With a few exceptions to be mentioned below, the sound-system of the two languages is the same as that of Sanskrit, and is represented in the same manner in the Roman character (see Sanskrit). The simplest method for considering the subject in regard to Gujarati is to compare it with the phonetical system of Hindostani (q.v.). As a rule, Rajasthani closely follows Gujarati and need not be referred to except in special cases. G. invariably simplifies a medial Pr. double consonant, lengthening the preceding vowel in compensation. Thus Skr. mraksanam, Ap. makkhanu, H. makkhan, but G. makhan, butter. In H. this rule is generally observed, but in G. it is universal, while, on the other hand, in Panjabi the double consonant is never simplified, but is retained as in Ap. In G. (and sometimes in R.) when a is followed by h it is changed to e, as in H. shahr, G. Selzer, a city. As in other outer languages H. ai and au are usually represented by a short e and by å (sounded like the a in "all") respectively. Thus H. baitha, G. bet/id, seated; H. cautha, G. catho (written cotho), fourth. In R. this' e is often further weakened to the sound of a in "man," a change which is also common in Bengali. Many words which have i in H. have a in G. and R., thus, H. likhe, G. lakhe, he writes; H. din, G. and R. dan, a day. Similarly we have a for u, as in H. turn, G., R. tame, you. In colloquial G. a often becomes a, and i' becomes e; thus, pdni for pani, water; mares for maris, I shall strike. As in most Indo-Aryan vernaculars an a after an accented syllable is very lightly pronounced, and is here represented by a small a above the line.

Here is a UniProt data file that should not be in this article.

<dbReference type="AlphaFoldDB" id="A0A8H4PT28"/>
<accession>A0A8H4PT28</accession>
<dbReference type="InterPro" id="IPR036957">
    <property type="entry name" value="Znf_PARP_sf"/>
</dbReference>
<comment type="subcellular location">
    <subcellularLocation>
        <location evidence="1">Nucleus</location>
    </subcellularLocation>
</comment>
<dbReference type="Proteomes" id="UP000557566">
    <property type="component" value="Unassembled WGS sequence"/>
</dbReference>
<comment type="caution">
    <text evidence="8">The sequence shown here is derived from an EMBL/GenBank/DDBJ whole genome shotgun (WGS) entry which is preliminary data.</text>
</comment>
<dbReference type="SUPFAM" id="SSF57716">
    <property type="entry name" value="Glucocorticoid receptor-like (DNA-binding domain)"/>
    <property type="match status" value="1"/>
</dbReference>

The Vedic cerebral l and the cerebral n are very common as medial letters in both G. and R. (both being unknown to literary H.) The rule is, as elsewhere in western and southern intermediate and outer languages, that when n and l represent a double nn (or nn) or a double ll in Pr. they are dental, but when they represent single medial letters they are cerebralized. Thus Ap. sonnart, G. sond, gold; Ap. ghanaa, G. ghand, dense; Ap. callai, G. cale, he goes; Ap. calai, G. cam, he moves. In northern G. and in some caste dialects dental and cerebral letters are absolutely interchangeable, as in Ok a da or dahado, a day; to or td, thou; didho or didho, given. In G. and R. medial d is pronounced as a rough cerebral r, and is then so transcribed. We have seen that in the Marwari alphabet there are actually distinct letters for these two sounds. In colloquial G. c and ch are yronounced s, especially in the north, as in pas for pac, five; pusyo for puchyo, he asked. Similarly, in the north, j and jh become z, as in zad for jhad, a tree. In some localities (as in Marathi) we have is and dz for these sounds, as in Tsarotar (name of a tract of country) for Carotar. On the other hand, k, kh and g, especially when preceded or followed by i, e or y, become in the north c, ch and j respectively; thus, dik a ro for dik a ro, a son; chetar for khetar, a field; lajyo for lagyo, begun. A similar change is found in dialectic Marathi, and is, of course, one of the commonplaces of the philology of the Romance languages. The sibilants s and s are colloquially pronounced h (as in several outer languages), especially in the north. Thus deh for des, a country; ha for s¢, what; ham a - javyo for sam a javyo, he explained. An original aspirate is, however, often dropped, as in 'd for ha, I; 'ate for /lathe, on the hand. Standard G. is at the same time fond of pronouncing an h where it is not written, as in ame, we, pronounced ahme. In other respects both G. and R. closely agree in their phonetical systems with the Apabhraih a form of Sauraseni Prakrit from which the Midland language is derived.